This is easy to do, but I always forget how to do it, so this is more a reminder to myself than anything else.
To create and checkout a branch in git :
> git branch version_0.9.3 > git checkout version_0.9.3
… or if you have a better memory than me you can do it in one command :
> git checkout -b version_0.9.3
Now we’ve created the branch, committed a bunch of changes, and we want to push it to a remote repository. Regular git push doesn’t do anything :
> git push Everything up-to-date
You have to specify the remote name where you want to push it to (usually origin, depending how you’ve configured things) :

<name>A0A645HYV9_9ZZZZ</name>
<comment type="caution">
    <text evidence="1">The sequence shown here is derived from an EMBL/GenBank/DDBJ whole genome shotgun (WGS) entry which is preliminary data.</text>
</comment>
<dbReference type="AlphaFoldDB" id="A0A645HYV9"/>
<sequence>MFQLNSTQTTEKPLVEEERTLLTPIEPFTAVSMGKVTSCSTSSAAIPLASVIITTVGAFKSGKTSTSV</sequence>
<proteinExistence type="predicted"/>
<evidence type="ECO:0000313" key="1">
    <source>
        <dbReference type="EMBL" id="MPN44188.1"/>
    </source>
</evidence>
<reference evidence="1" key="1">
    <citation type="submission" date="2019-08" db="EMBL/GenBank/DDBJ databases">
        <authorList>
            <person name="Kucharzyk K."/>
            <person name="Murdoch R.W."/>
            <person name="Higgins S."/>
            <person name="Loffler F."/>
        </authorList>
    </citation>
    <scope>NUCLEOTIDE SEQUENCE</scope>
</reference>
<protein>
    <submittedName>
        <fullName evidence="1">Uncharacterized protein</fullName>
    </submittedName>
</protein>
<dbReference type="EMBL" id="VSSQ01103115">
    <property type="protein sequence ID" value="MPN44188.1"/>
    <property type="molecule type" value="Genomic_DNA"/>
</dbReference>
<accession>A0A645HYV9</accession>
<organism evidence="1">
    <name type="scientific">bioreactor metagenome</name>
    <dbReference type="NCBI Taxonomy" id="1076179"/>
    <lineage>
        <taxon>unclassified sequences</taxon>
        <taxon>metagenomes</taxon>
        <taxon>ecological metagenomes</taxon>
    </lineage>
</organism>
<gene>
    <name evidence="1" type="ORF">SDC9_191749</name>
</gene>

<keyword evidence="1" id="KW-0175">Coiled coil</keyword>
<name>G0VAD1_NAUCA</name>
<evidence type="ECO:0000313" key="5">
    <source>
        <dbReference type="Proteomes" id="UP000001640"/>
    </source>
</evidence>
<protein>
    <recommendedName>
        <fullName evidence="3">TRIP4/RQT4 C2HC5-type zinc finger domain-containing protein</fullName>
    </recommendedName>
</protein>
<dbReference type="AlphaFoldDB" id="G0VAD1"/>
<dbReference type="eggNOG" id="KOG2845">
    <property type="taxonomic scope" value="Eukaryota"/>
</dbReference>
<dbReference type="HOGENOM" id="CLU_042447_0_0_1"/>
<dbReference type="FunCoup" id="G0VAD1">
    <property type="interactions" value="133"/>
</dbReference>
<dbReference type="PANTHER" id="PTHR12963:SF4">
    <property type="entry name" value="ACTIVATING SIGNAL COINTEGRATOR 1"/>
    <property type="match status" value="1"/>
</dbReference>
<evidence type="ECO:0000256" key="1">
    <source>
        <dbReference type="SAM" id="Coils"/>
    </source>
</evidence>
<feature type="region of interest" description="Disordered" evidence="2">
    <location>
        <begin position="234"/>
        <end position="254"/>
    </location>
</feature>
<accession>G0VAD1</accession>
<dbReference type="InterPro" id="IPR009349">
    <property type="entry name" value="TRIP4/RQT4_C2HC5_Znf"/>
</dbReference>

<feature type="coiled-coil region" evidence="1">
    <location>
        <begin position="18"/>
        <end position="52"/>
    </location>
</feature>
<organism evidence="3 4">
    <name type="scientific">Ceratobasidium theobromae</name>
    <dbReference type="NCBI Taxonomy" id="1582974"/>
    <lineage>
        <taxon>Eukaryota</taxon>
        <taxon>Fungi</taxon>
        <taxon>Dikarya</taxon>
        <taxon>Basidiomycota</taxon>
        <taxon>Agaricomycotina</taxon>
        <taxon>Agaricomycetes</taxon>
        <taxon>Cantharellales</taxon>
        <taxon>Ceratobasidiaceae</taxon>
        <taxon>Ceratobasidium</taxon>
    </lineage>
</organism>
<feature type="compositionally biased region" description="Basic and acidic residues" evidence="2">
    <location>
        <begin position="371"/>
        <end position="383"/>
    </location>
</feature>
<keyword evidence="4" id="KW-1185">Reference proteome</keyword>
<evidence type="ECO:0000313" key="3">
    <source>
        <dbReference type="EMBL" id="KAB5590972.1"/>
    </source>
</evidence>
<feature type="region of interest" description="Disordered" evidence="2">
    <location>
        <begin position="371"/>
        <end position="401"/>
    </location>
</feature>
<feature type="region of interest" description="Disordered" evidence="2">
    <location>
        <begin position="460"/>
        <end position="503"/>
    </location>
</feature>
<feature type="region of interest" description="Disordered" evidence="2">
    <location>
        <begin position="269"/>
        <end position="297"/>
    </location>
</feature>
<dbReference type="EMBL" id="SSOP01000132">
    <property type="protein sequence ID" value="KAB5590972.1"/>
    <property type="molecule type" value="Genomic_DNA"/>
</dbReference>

> git push origin version_0.9.3 Total 0 (delta 0), reused 0 (delta 0) To firstname.lastname@example.org:my_repository.git * [new branch] version_0.9.3 -> version_0.9.3
The syntax to delete a remote branch is the part I always forget :
git push origin :version_0.9.3
Note that this will only delete the remote branch - you’ll still need to delete the branch locally :
> git branch -d version_0.9.3.
If you’re familiar with ruby, you should also checkout the git_remote_branch rubygem , which is designed to make working with remote branches easier.